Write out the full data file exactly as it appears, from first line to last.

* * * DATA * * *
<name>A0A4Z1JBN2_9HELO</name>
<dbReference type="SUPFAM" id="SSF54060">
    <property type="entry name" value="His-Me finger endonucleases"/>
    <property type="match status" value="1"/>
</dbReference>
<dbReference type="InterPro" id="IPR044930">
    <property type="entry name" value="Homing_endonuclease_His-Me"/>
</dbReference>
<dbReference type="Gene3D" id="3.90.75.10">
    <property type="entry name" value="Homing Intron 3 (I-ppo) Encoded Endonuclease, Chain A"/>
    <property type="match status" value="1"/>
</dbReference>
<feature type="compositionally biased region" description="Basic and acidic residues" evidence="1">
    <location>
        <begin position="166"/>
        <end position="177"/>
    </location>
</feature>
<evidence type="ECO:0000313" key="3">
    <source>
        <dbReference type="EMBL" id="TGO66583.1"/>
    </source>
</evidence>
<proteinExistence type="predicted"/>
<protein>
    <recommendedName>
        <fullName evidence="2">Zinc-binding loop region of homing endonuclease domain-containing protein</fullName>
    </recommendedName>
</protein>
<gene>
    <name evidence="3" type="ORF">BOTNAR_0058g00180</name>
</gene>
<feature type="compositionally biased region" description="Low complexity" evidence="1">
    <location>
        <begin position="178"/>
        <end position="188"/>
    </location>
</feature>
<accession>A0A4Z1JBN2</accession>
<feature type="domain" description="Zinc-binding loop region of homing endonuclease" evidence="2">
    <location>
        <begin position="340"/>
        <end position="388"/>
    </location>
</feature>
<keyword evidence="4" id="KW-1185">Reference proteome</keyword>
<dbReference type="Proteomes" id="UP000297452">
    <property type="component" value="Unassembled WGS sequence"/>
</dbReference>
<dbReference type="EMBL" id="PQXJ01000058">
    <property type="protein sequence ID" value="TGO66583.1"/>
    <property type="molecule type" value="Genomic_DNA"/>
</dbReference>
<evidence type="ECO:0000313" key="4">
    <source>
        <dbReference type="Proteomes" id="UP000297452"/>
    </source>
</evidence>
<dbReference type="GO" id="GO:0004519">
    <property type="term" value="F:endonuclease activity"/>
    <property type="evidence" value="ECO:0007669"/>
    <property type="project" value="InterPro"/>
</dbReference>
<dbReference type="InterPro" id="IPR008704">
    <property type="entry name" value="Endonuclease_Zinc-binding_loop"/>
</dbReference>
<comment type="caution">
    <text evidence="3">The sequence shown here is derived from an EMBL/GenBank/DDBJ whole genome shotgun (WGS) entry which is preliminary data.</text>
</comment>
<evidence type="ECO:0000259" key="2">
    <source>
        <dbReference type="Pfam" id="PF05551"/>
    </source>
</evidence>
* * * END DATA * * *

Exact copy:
<name>A0A4Z1JBN2_9HELO</name>
<dbReference type="SUPFAM" id="SSF54060">
    <property type="entry name" value="His-Me finger endonucleases"/>
    <property type="match status" value="1"/>
</dbReference>
<dbReference type="InterPro" id="IPR044930">
    <property type="entry name" value="Homing_endonuclease_His-Me"/>
</dbReference>
<dbReference type="Gene3D" id="3.90.75.10">
    <property type="entry name" value="Homing Intron 3 (I-ppo) Encoded Endonuclease, Chain A"/>
    <property type="match status" value="1"/>
</dbReference>
<feature type="compositionally biased region" description="Basic and acidic residues" evidence="1">
    <location>
        <begin position="166"/>
        <end position="177"/>
    </location>
</feature>
<evidence type="ECO:0000313" key="3">
    <source>
        <dbReference type="EMBL" id="TGO66583.1"/>
    </source>
</evidence>
<proteinExistence type="predicted"/>
<protein>
    <recommendedName>
        <fullName evidence="2">Zinc-binding loop region of homing endonuclease domain-containing protein</fullName>
    </recommendedName>
</protein>
<gene>
    <name evidence="3" type="ORF">BOTNAR_0058g00180</name>
</gene>
<feature type="compositionally biased region" description="Low complexity" evidence="1">
    <location>
        <begin position="178"/>
        <end position="188"/>
    </location>
</feature>
<accession>A0A4Z1JBN2</accession>
<feature type="domain" description="Zinc-binding loop region of homing endonuclease" evidence="2">
    <location>
        <begin position="340"/>
        <end position="388"/>
    </location>
</feature>
<keyword evidence="4" id="KW-1185">Reference proteome</keyword>
<dbReference type="Proteomes" id="UP000297452">
    <property type="component" value="Unassembled WGS sequence"/>
</dbReference>
<dbReference type="EMBL" id="PQXJ01000058">
    <property type="protein sequence ID" value="TGO66583.1"/>
    <property type="molecule type" value="Genomic_DNA"/>
</dbReference>
<evidence type="ECO:0000313" key="4">
    <source>
        <dbReference type="Proteomes" id="UP000297452"/>
    </source>
</evidence>
<dbReference type="GO" id="GO:0004519">
    <property type="term" value="F:endonuclease activity"/>
    <property type="evidence" value="ECO:0007669"/>
    <property type="project" value="InterPro"/>
</dbReference>
<dbReference type="InterPro" id="IPR008704">
    <property type="entry name" value="Endonuclease_Zinc-binding_loop"/>
</dbReference>
<comment type="caution">
    <text evidence="3">The sequence shown here is derived from an EMBL/GenBank/DDBJ whole genome shotgun (WGS) entry which is preliminary data.</text>
</comment>
<evidence type="ECO:0000259" key="2">
    <source>
        <dbReference type="Pfam" id="PF05551"/>
    </source>
</evidence>